A Tale of Two Scones

On one side we have the Maple-Walnut Scones from Baked…New Frontiers in Baking. These are large, light and fluffy scones intensely flavored with maple.  The general tip to make a great scone is use super-cold butter, break up the butter into small (but not too small) bits, and don’t work the dough too much. These scones are also flavored with natural maple extract, which took me forever to find (found it at Surfas, naturally). This stuff is liquid gold. If you run into it, snatch it up.


Maple-Walnut Scones

On the other side we have vegan Banana-Date Scones from Veganomicon. Oh, yes, an unfair competition. If butter is the secret to a a great scone, how can one made without butter compare? The vegan scones are made with a combination of all-purpose and whole-wheat pastry flour. They are sweetened with a little bit of brown rice syrup, a bunch of chopped up dates, and mushed bananas.  This really isn’t a side-by-side comparison because they are two completely different recipes and flavor combos. The only similarity is chopped up walnuts.

Vegan Banana-Date Scones

Vegan Banana-Date Scones

The results?

The Baked Maple-Walnut Scones are the scones of the gods. Everything about them was wonderful. The texture, the flavor, the butter. 😛

The vegan Banana-Date Scones tasted wonderful, but they weren’t scones. They had a more cake-like texture. They were moist and chewy, not scone-like at all. P actually liked them a lot. When he tasted one, the first thing he said was “these aren’t scones!”–he is not a big fan of scones–and proceeded to eat two more. We’ve been calling them sconecakes.

Sconecake--See the cakelike texture?

Sconecake--See the cakelike texture?

Banana-Date Sconecakes

Recipe from Veganomicon

Notes: I made these smaller than indicated in the recipe.  I used my 20 ice cream scoop and got 15. Because they were smaller, I baked them for less time. They were done ~30 minutes.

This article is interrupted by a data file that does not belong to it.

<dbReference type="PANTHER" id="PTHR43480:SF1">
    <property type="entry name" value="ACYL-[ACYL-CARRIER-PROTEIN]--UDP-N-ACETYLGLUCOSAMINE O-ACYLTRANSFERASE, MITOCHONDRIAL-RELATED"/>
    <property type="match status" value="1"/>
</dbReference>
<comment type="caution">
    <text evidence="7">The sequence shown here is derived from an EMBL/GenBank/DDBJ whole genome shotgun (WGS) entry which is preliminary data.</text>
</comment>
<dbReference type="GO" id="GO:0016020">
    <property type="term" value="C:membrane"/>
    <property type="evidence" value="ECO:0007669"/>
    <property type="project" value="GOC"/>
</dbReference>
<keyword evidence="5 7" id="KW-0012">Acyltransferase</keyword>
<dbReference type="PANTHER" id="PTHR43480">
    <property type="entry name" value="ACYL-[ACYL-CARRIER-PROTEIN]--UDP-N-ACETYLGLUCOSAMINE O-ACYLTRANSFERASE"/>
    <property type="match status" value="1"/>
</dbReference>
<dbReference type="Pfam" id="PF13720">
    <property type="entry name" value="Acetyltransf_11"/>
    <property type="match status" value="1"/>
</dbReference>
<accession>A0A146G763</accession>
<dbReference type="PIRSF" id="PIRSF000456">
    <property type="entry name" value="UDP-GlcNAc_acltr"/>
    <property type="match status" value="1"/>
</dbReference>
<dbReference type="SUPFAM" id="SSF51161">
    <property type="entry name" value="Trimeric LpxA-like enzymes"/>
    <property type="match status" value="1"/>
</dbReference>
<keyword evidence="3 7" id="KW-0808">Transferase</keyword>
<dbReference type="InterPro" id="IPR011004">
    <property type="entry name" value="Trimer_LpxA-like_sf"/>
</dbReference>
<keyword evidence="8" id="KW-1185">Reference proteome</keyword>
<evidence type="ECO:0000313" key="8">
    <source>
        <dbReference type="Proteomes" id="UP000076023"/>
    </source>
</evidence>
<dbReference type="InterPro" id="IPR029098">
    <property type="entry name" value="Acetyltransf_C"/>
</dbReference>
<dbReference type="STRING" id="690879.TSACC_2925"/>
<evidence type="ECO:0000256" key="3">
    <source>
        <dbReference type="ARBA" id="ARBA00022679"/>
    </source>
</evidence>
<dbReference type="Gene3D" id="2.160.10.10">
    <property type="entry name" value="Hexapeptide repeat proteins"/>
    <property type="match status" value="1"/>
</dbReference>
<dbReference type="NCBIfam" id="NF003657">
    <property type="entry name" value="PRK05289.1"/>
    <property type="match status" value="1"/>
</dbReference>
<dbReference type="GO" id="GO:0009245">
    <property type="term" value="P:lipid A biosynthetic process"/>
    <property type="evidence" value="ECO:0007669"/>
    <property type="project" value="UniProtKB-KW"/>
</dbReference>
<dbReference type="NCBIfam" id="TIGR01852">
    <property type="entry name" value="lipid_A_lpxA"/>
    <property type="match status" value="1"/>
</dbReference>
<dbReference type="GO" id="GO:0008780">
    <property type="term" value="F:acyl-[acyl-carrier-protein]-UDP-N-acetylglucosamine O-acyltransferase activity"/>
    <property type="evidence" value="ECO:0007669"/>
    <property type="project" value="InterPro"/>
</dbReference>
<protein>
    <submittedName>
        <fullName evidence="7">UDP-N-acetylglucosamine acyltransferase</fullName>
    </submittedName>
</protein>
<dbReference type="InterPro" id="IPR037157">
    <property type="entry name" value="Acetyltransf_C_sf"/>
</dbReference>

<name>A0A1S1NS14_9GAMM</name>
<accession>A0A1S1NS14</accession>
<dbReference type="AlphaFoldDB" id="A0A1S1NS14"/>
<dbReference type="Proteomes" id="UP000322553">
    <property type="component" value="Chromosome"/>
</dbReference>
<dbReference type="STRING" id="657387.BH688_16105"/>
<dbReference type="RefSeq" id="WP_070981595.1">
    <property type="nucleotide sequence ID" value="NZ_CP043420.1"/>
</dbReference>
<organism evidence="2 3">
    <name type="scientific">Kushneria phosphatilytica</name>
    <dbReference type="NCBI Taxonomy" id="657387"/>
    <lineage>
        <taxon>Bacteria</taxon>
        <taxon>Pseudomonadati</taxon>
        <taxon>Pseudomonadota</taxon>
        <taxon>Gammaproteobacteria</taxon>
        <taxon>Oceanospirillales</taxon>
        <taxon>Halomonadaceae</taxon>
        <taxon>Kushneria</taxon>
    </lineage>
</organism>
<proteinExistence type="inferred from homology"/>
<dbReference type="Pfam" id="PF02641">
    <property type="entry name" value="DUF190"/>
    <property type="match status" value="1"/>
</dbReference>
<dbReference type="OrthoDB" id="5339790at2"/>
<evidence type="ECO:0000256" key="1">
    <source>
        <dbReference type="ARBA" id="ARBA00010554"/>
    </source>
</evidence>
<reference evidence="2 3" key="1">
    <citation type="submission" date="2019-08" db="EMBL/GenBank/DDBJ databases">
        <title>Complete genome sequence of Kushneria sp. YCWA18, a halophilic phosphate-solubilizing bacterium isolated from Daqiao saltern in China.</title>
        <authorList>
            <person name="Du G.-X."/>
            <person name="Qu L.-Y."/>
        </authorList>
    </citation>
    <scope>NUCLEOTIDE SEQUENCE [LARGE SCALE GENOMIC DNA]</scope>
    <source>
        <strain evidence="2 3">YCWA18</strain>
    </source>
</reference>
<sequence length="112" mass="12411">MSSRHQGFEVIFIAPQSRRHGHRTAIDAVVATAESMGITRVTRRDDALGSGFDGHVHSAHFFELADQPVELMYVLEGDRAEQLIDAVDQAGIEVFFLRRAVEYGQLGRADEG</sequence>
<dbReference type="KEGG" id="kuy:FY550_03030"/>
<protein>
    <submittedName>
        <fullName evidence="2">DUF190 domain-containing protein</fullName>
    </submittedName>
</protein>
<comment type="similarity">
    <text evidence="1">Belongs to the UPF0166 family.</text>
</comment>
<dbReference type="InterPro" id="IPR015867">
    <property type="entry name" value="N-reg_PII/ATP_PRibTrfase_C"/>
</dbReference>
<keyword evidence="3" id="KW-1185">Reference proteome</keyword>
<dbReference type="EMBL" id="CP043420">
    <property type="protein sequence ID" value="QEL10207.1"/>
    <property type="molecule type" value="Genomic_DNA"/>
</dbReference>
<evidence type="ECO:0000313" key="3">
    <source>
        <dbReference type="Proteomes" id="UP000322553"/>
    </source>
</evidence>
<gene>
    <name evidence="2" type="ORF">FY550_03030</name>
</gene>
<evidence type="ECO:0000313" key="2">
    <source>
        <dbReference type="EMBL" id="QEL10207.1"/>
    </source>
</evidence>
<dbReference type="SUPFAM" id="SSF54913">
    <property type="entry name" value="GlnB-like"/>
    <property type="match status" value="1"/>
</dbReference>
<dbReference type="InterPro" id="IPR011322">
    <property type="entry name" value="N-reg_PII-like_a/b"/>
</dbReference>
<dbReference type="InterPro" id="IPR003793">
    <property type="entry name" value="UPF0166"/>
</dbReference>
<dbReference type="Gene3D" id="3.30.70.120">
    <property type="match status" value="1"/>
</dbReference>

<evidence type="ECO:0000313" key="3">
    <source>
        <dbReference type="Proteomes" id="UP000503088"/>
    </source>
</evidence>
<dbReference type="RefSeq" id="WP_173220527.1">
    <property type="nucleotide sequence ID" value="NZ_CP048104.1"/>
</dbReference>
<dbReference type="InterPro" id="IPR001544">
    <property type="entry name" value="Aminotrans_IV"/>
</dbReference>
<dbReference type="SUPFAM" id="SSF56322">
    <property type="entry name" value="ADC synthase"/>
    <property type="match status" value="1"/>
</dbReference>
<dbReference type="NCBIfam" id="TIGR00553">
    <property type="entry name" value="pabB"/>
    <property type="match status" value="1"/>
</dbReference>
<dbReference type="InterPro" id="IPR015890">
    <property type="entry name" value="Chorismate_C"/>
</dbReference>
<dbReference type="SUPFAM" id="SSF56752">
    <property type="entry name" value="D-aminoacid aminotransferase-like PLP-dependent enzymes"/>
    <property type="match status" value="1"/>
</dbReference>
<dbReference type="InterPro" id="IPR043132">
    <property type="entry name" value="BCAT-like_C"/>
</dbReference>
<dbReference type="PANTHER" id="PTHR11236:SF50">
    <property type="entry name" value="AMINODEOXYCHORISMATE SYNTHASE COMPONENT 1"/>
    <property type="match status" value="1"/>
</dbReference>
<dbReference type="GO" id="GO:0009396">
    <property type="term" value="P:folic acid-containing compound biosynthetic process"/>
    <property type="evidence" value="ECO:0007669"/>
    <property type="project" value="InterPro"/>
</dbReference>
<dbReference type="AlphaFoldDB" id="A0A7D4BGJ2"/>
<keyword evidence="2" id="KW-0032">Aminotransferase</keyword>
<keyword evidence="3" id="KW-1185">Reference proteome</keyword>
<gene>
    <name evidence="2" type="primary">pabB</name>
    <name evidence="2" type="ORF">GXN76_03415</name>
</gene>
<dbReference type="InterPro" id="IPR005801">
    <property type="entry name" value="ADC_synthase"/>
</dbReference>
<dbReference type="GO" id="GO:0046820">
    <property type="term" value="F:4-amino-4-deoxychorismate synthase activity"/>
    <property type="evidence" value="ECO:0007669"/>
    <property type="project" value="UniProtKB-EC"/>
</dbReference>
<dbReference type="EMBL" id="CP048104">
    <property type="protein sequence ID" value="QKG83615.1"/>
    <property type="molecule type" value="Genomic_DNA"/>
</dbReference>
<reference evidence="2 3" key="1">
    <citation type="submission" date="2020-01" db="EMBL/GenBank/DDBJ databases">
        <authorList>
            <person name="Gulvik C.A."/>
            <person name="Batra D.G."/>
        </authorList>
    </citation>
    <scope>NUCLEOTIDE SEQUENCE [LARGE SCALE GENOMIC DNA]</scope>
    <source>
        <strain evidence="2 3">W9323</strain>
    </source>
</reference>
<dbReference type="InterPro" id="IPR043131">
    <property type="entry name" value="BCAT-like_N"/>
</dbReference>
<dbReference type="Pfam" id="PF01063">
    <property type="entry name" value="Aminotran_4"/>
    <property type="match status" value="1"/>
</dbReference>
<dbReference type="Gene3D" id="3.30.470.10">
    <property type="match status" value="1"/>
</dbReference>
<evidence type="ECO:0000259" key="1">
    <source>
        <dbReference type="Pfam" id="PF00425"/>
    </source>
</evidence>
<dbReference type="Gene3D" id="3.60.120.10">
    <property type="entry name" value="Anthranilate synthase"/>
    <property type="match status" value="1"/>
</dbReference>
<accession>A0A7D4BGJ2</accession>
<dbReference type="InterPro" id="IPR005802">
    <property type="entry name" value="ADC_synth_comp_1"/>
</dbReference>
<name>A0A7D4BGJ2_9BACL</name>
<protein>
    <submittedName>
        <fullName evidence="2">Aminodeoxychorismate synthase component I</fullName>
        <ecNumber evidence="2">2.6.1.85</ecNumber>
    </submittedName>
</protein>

1 dates (8 oz.)
1 tbsp all-purpose flour
1 cup bananas, very ripe, mashed
2 tbsp ground flaxseeds
1/3 cup rice milk
1/3 cup canola oil
1/4 cup brown rice syrup
1 cup all-purpose flour
1 1/4 cup whole wheat pastry flour
2 tsp baking powder
1 tsp ground cinnamon
1/4 tsp nutmeg
1/2 tsp salt
1/2 cup walnuts, chopped


  1. Preheat the oven to 350 F and lightly grease two medium-size baking dishes.
  2. FInely chop the dates, place in a small bowl, and sprinkle with 1 T. flour. Toss the dates to thoroughly coat with flour, breaking apart any clumps. Set aside.
  3. In a large bowl, whisk together the flaxseeds and rice milk. Whisk in the mashed banana, canola oil, and brown rice syrup. In a separate bowl, sift together the all-purpose flour, whole wheat pastry flour, baking powder, cinnamon, and nutmeg. Stir into the banana mixture until the ingredients are just moistened; the dough will be thick yet sticky. Fold in the chopped dates and walnuts.
  4. Lightly oil a 1/2 cup measuring cup and scoop generous half-cupfuls of dough onto a baking sheet, leaving about three inches of space between scones. Gently pat down the tops of the scones and dab with rice milk if desired. Bake for 32-34 minutes, until browned and firm. Transfer from the baking sheets to a cooling rack to complete cooling.

Kugel & Tzimmes


For this week’s Vegan Tuesday, I made a Spinach Kugel and served it with Sweet Potato-Pear Tzimmes with Pecans and Raisins both recipes out of Veganomicon. Both are Jewish in origin. Unbeknownst to me, Tuesday was also Purim a Jewish holiday. Is this kismet or what? 😛 Okay, from my limited  knowledge neither are the traditional foods of the holiday. Although on the other hand, Purim celebrates the story of Esther who was captured  and ate vegetarian to keep kosher.